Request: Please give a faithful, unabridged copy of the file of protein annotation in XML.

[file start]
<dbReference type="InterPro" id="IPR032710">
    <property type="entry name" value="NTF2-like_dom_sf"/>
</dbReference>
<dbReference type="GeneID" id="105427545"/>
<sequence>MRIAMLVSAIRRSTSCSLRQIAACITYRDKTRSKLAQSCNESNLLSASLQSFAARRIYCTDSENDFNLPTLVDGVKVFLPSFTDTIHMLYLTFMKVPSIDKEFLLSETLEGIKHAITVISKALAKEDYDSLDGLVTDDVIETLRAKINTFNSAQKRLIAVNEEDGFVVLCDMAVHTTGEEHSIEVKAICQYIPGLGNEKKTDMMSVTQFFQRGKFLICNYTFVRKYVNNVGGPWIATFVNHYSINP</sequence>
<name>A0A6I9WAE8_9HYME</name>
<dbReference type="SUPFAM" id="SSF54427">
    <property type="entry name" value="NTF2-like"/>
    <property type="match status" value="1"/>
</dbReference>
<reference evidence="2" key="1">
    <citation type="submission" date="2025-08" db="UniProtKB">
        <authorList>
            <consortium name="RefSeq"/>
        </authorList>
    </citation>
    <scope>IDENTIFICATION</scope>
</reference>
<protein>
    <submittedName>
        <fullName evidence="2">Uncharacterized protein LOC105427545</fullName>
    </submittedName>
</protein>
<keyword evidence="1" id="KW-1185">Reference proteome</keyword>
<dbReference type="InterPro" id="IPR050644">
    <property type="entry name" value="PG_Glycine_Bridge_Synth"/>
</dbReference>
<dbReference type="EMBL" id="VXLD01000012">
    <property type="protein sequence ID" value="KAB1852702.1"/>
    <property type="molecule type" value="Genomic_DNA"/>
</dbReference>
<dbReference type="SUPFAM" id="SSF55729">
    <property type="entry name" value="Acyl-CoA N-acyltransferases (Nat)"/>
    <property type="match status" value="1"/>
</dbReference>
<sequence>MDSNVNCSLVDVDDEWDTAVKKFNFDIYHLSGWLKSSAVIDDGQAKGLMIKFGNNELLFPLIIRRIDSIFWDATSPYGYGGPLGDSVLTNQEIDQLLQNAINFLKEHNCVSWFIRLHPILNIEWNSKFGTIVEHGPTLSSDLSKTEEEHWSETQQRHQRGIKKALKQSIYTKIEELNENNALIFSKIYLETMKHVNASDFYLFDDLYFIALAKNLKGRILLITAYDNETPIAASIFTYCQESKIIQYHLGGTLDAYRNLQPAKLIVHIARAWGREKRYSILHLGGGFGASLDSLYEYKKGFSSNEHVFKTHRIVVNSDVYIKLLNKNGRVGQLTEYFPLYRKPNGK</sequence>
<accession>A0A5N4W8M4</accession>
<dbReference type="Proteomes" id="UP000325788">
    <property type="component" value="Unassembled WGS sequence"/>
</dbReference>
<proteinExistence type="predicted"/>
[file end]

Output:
<dbReference type="InterPro" id="IPR032710">
    <property type="entry name" value="NTF2-like_dom_sf"/>
</dbReference>
<dbReference type="GeneID" id="105427545"/>
<sequence>MRIAMLVSAIRRSTSCSLRQIAACITYRDKTRSKLAQSCNESNLLSASLQSFAARRIYCTDSENDFNLPTLVDGVKVFLPSFTDTIHMLYLTFMKVPSIDKEFLLSETLEGIKHAITVISKALAKEDYDSLDGLVTDDVIETLRAKINTFNSAQKRLIAVNEEDGFVVLCDMAVHTTGEEHSIEVKAICQYIPGLGNEKKTDMMSVTQFFQRGKFLICNYTFVRKYVNNVGGPWIATFVNHYSINP</sequence>
<name>A0A6I9WAE8_9HYME</name>
<dbReference type="SUPFAM" id="SSF54427">
    <property type="entry name" value="NTF2-like"/>
    <property type="match status" value="1"/>
</dbReference>
<reference evidence="2" key="1">
    <citation type="submission" date="2025-08" db="UniProtKB">
        <authorList>
            <consortium name="RefSeq"/>
        </authorList>
    </citation>
    <scope>IDENTIFICATION</scope>
</reference>
<protein>
    <submittedName>
        <fullName evidence="2">Uncharacterized protein LOC105427545</fullName>
    </submittedName>
</protein>
<keyword evidence="1" id="KW-1185">Reference proteome</keyword>
<dbReference type="InterPro" id="IPR050644">
    <property type="entry name" value="PG_Glycine_Bridge_Synth"/>
</dbReference>
<dbReference type="EMBL" id="VXLD01000012">
    <property type="protein sequence ID" value="KAB1852702.1"/>
    <property type="molecule type" value="Genomic_DNA"/>
</dbReference>
<dbReference type="SUPFAM" id="SSF55729">
    <property type="entry name" value="Acyl-CoA N-acyltransferases (Nat)"/>
    <property type="match status" value="1"/>
</dbReference>
<sequence>MDSNVNCSLVDVDDEWDTAVKKFNFDIYHLSGWLKSSAVIDDGQAKGLMIKFGNNELLFPLIIRRIDSIFWDATSPYGYGGPLGDSVLTNQEIDQLLQNAINFLKEHNCVSWFIRLHPILNIEWNSKFGTIVEHGPTLSSDLSKTEEEHWSETQQRHQRGIKKALKQSIYTKIEELNENNALIFSKIYLETMKHVNASDFYLFDDLYFIALAKNLKGRILLITAYDNETPIAASIFTYCQESKIIQYHLGGTLDAYRNLQPAKLIVHIARAWGREKRYSILHLGGGFGASLDSLYEYKKGFSSNEHVFKTHRIVVNSDVYIKLLNKNGRVGQLTEYFPLYRKPNGK</sequence>
<accession>A0A5N4W8M4</accession>
<dbReference type="Proteomes" id="UP000325788">
    <property type="component" value="Unassembled WGS sequence"/>
</dbReference>
<proteinExistence type="predicted"/>